In this article, game designer Doug Hill discusses how game designers can use collectibles to allow players to adjust difficulty levels in games.
In his article Risk Vs. Reward: TACOs, Achievements, and YOU, Ryon Levitt discusses the relationship between the risk a player must consider in getting a collectible versus the reward of obtaining it. This article will consider the opposite side of this problem: taking a risk by not collecting something.
In the original NES classic The Legend of Zelda, you don't have to collect everything to beat the game. You don't even have to collect half of the items. If need proof, search for a speed run of The Legend of Zelda and you will soon see players beating the game from start to finish in around thirty minutes. These players manage to beat every boss and finish every dungeon while only getting a fraction of the game's plentiful power-ups.
So how these players accomplish something like this? Practice and planning. They learn the game forwards and backwards. They learn the enemy's attack scripting and spawn algorithms. They become so proficient that they no longer have to worry about getting all of the Heart Containers to increase their health. They don't have to worry about gathering enough money to buy the Blue Ring armor upgrade. They don't have to find the hidden letter to access the medicine shop. They have more than enough skill to beat the game without these items.
Most of us mere mortals, on the other hand, need a bit of a boost. The question is – how much of a boost? The nice thing about The Legend of Zelda and other games like it is the decision is left (mostly) in the hands of the player. It lets the player continue to collect all kinds of power-ups until they feel they have enough firepower to get through a dungeon. If the player fails, they can also go and collect more power-ups so they'll have a better chance when they try again. That is, unless the player has collected all of the power-ups already.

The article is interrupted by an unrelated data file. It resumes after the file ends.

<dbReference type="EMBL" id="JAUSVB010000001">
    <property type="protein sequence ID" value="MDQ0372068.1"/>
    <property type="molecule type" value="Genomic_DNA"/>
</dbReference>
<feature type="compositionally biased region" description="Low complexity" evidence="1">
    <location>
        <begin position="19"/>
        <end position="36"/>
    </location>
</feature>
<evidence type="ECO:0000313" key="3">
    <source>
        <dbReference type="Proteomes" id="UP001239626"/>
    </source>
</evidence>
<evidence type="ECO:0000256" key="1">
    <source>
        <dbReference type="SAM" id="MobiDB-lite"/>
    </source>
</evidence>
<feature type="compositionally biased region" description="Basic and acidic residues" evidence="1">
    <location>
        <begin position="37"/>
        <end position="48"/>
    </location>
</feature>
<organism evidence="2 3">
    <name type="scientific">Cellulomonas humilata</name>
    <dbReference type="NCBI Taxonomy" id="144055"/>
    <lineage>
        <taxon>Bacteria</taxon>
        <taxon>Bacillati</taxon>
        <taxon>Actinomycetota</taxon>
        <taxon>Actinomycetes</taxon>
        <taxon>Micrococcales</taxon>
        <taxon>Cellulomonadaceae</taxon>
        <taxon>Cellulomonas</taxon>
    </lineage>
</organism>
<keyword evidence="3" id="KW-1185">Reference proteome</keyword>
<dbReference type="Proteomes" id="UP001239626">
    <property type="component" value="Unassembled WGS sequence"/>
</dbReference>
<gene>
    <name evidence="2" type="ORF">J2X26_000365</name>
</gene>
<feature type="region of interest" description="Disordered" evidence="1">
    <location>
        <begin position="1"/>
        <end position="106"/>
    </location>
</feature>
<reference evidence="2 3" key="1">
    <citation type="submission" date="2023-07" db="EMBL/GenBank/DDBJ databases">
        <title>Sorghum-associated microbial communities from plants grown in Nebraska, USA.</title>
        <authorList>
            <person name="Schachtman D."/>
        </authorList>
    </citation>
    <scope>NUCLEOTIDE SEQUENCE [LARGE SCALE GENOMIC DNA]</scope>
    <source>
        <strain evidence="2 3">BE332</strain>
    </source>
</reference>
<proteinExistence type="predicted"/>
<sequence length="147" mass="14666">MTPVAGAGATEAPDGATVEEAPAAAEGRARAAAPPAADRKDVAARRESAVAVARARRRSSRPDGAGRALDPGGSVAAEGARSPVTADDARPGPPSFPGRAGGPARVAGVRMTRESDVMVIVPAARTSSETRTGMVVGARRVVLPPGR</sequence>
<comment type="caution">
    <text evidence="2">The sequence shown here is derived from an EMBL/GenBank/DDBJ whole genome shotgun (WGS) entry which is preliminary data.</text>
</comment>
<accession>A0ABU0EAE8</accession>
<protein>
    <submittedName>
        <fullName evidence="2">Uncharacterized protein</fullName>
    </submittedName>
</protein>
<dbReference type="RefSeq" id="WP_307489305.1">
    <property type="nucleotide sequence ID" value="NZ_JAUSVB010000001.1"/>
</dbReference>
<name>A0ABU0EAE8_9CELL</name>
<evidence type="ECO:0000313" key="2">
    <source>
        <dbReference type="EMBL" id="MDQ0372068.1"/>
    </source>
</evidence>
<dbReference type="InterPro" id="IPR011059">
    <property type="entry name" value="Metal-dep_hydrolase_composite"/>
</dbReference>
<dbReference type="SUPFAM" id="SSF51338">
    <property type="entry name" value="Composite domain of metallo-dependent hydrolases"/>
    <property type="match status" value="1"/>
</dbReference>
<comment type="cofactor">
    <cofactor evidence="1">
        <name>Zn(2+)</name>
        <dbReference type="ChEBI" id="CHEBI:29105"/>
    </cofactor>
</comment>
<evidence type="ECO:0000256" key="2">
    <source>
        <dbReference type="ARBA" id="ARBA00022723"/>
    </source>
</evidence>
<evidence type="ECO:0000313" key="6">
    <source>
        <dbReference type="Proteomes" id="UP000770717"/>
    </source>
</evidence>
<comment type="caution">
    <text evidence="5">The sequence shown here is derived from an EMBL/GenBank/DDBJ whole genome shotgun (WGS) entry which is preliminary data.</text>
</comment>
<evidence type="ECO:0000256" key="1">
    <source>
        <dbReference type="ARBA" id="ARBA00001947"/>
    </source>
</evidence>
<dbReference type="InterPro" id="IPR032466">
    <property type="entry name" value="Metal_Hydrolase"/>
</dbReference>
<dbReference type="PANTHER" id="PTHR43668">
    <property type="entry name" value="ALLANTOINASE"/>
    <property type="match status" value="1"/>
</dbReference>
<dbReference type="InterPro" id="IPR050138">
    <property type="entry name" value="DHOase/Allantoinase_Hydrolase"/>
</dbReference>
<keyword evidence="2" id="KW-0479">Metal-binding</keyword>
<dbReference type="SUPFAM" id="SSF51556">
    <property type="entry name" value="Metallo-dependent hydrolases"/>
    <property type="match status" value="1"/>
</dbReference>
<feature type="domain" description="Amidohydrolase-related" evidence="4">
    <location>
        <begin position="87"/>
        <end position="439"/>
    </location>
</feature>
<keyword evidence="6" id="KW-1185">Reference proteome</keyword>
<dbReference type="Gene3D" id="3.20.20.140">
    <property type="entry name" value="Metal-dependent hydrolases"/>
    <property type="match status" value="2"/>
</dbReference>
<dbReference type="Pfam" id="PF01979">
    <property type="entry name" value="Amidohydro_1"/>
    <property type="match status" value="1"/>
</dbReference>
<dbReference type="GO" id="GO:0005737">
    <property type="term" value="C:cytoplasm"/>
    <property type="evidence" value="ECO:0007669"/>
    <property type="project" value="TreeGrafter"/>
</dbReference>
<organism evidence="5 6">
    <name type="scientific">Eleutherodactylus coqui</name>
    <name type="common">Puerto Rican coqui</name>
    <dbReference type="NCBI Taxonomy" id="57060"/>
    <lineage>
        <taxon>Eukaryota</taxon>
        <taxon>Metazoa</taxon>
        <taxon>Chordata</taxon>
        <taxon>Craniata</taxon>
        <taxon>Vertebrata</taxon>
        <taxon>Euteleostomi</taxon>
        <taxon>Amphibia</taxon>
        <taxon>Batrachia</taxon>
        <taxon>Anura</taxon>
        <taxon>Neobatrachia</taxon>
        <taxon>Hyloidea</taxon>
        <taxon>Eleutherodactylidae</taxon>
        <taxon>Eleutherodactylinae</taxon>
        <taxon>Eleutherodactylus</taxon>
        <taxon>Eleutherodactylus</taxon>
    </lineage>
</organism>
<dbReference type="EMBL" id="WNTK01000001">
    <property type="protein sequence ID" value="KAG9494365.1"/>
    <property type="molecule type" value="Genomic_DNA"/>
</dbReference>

This school of game design is one of the primary reasons that many genres of games have garnered such a widely diverse fan base. Consider the role playing game, where players have the option of trying to collect extra treasure in order to become more powerful. In this case, the player is actually choosing which risk to take – go on to an area with stronger enemies or possibly a boss without getting stronger, or go after the treasure while having to fight additional foes? Even levels and experience can be considered collectibles that put the player in control of how strong they are before they attempt to move forward.
The point I'm trying to make is that, as game designers, we should not focus on making our games specifically easy or hard. Instead, we should try to leave as much of the difficulty level decision as possible in the hands of the players. If they want their game to be easy, we should let it be easy. Give the players cheat codes. Give them extra power ups. Litter useful items everywhere. Give them difficulty levels where they barely take damage and almost never run out of ammo. If your game is fun to play in and of itself, being easy shouldn't hurt it too much.
On the other hand, make sure you give a challenge to the players who want it. This can be through harder difficulty levels, achievements and trophies, or more difficult replays after they've defeated the easy mode. Most importantly, make sure they have choices during the game, not just before they start and after they finish. Give players weapons and power-ups they can skip and not use. Give them shortcuts they can choose to ignore. Give them easy and hard ways to kill bosses.
In the end, you'll get more players to appreciate your game. It won't feel too hard, while those seeking a challenge will find one without having to look too hard.
Doug Hill is a freelance game designer and writer who has worked on a variety of published video games over the past ten years. His current focus is developing intellectual property for use in both interactive and non-interactive media.